French President Nicolas Sarkozy is out to hit financiers where it hurts most: in their pockets. At the weekend he said France would unilaterally impose a 0.1 per cent tax on equity and derivatives transactions from August.
Sarkozy is hoping other European countries will follow suit, leading to the introduction of a European-wide tax on financial market transactions designed to deter speculation and repair government finances. 'What we want to do is provoke a shock, to set an example,' he said.
In Hong Kong, bankers and officials are rubbing their hands at the prospect, believing the proposed levy will drive business to tax-free financial centres outside Europe.
That's a huge paradox, because Hong Kong provides one of the few pieces of evidence that a financial transactions tax may actually be effective at reducing market volatility and raising revenue.
Also known as a Tobin tax, after the late US economist James Tobin, or a Robin Hood tax, after the English folk hero who stole from the rich to give to the poor, a tax on financial transactions is hardly a new idea. British economist John Maynard Keynes proposed one in the 1930s on the grounds that it would throw sand in the wheels of international markets, helping to prevent the formation of bubbles.
Tobin himself suggested a tax on foreign exchange deals in the 1970s as a means to reduce currency volatility. And in the 1990s the United Nations came up with a similar proposition, intended to fund development projects in poor countries.
Since the 2008 financial crisis, the idea has come back into vogue as a way to rein in markets, with economists as prominent as Nobel laureate Joseph Stiglitz, as well as a clutch of European politicians coming out in favour of the idea.
Yet evidence a new tax would either reduce speculation or raise significant revenue is thin on the ground. One of the few convincing examples comes from Hong Kong, which imposes a 0.1 per cent stamp duty - the level proposed by Sarkozy - on all sales and purchases of Hong Kong-listed shares.
There is no evidence the duty has harmed the development of Hong Kong's stock market, where turnover has climbed eight-fold over the last 10 years.
But Hong Kong's stamp duty has been effective at deterring high frequency algorithm-driven traders from dealing on the city's stock market, a factor which may have protected it from the sort of 'flash crash' experienced by US stocks in May 2010, when major market indices plunged by up to 9 per cent in a matter of minutes.
What's more, stamp duty on stock transactions has proved a powerful revenue generator for the Hong Kong government, providing almost 10 per cent of its operating revenue over recent years.
Yet Hong Kong, with its captive share market may be a poor example to cite. There is plenty of evidence from elsewhere that a transaction tax may do more harm than good.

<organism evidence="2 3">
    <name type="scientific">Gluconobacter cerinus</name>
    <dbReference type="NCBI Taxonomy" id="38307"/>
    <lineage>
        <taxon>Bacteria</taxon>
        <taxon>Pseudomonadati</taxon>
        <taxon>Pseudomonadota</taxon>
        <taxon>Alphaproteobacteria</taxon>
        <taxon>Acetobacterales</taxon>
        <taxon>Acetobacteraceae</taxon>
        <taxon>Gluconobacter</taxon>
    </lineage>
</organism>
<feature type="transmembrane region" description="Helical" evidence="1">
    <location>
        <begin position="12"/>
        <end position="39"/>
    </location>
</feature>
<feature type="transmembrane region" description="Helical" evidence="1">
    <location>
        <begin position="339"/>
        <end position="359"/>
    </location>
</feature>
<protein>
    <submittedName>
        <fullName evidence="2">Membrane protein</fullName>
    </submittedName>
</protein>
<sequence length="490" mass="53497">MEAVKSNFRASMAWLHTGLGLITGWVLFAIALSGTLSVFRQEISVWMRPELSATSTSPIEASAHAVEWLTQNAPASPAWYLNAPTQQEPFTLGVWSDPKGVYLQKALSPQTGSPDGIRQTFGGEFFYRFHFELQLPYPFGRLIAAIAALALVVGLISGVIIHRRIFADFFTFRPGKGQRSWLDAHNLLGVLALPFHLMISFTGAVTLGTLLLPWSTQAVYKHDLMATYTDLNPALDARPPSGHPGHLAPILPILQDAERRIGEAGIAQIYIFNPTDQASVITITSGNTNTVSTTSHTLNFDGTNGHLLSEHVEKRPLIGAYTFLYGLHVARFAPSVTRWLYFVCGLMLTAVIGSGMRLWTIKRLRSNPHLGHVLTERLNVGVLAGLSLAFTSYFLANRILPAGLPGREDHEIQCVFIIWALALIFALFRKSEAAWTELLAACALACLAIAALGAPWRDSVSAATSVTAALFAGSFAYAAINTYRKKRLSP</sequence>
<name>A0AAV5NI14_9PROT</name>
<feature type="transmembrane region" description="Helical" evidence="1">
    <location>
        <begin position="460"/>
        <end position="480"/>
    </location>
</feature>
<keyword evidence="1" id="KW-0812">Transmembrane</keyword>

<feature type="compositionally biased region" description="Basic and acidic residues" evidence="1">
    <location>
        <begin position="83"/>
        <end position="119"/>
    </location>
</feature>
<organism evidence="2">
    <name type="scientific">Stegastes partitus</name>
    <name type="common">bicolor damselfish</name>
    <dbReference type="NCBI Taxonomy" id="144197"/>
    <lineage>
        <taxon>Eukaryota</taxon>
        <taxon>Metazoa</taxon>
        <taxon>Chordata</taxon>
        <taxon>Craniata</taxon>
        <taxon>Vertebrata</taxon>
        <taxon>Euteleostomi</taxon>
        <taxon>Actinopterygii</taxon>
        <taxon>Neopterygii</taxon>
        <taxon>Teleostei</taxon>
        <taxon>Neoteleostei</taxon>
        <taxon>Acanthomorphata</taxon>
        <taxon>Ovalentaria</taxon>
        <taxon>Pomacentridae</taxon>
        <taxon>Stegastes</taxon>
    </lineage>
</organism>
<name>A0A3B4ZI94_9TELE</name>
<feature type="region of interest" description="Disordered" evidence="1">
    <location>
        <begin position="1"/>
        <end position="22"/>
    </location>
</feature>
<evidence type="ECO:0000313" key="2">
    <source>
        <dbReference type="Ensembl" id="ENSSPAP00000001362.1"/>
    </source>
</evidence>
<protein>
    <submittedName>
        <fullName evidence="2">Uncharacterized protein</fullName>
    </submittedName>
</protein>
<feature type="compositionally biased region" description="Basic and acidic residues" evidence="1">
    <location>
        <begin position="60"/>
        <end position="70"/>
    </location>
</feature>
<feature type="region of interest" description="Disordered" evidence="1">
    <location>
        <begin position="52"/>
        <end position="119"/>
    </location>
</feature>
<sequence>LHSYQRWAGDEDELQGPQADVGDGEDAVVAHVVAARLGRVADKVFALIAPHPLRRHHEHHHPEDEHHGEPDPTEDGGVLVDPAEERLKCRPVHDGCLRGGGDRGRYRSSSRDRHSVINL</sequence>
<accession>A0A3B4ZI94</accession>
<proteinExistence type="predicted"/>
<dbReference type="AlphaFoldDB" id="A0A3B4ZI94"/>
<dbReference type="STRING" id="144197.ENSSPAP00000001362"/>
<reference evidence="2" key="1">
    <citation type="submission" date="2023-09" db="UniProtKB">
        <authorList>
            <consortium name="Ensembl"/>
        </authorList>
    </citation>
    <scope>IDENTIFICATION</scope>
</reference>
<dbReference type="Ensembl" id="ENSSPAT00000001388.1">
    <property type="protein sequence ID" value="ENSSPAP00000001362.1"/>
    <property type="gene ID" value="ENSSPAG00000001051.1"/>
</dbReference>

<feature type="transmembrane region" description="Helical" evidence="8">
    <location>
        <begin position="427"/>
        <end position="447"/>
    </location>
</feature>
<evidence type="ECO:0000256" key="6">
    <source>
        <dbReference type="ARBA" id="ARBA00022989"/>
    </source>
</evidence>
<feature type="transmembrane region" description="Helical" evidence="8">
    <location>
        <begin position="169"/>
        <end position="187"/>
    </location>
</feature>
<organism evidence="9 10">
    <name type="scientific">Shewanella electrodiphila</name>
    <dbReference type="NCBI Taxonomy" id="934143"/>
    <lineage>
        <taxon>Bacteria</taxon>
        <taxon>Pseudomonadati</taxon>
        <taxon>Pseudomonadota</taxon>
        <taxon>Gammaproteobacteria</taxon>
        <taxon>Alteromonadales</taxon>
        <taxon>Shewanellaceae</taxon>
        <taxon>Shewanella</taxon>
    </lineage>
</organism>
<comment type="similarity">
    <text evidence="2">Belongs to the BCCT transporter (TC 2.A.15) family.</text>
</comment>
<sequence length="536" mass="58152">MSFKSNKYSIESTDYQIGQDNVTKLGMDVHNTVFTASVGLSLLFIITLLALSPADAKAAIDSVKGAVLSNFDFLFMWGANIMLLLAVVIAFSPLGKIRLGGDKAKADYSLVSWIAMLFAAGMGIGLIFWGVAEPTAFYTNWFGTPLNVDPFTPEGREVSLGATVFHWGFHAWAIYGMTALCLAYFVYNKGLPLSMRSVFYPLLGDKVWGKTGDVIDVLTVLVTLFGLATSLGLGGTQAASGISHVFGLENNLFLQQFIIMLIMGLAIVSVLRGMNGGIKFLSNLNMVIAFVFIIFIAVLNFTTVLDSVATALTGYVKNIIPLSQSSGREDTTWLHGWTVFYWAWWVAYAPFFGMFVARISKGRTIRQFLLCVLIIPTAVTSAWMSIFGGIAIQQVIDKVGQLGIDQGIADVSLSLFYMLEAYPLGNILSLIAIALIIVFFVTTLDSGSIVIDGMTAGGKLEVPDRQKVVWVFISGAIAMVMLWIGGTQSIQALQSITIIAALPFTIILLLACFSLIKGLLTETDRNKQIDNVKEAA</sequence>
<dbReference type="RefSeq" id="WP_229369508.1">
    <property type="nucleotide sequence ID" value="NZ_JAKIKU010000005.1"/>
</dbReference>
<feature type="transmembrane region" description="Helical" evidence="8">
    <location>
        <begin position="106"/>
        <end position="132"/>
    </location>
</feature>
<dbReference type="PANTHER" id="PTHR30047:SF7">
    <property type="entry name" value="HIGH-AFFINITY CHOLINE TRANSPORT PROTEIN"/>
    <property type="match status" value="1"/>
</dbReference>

In 1984 the Swedish government imposed a 0.5 per cent tax on share deals in the belief that speculation was destabilising the economy and exacerbating income inequality. Over the next few years 50 per cent of all trading in Swedish equities, and almost all trading in their biggest stocks, migrated to London. Revenue from the new tax collapsed and it was scrapped in 1991.
Similarly, the New York state government doubled its transaction tax following the 1929 crash, a move blamed by researchers for leading to lower volumes and wider bid-ask spreads while doing nothing to reduce volatility.
The trouble is that transaction taxes tend to have the biggest impact on market-makers; the liquidity providers who deal in high volumes for low expected returns. As a result, imposing or raising tax levels tends to reduce liquidity, and may even increase volatility.
Worse, Sarkozy's tax is unlikely to raise much revenue. Trading in over-the-counter products like derivatives will simply shift to jurisdictions like Hong Kong where they are not taxed, and dealing in listed products like shares may well dwindle as it did in Sweden.
Far from helping to plug government deficits as Sarkozy hopes, a transaction tax could prove ruinously expensive. Accountants Ernst & Young reckon a Europe-wide tax could cost more than Euro100 billion (HK$1.02 trillion) a year in lost revenue.
None of these concerns is likely to bother Sarkozy much. His pledge to impose a transaction tax is a naked bid to gain popularity through a bit of banker-bashing ahead of France's presidential election in April.
Yet there must have been a time when these considerations weighed more heavily on him. France's own 0.3 per cent tax on share deals was only abolished at the beginning of 2008 - one of the first things Sarkozy's government did after assuming office the year before.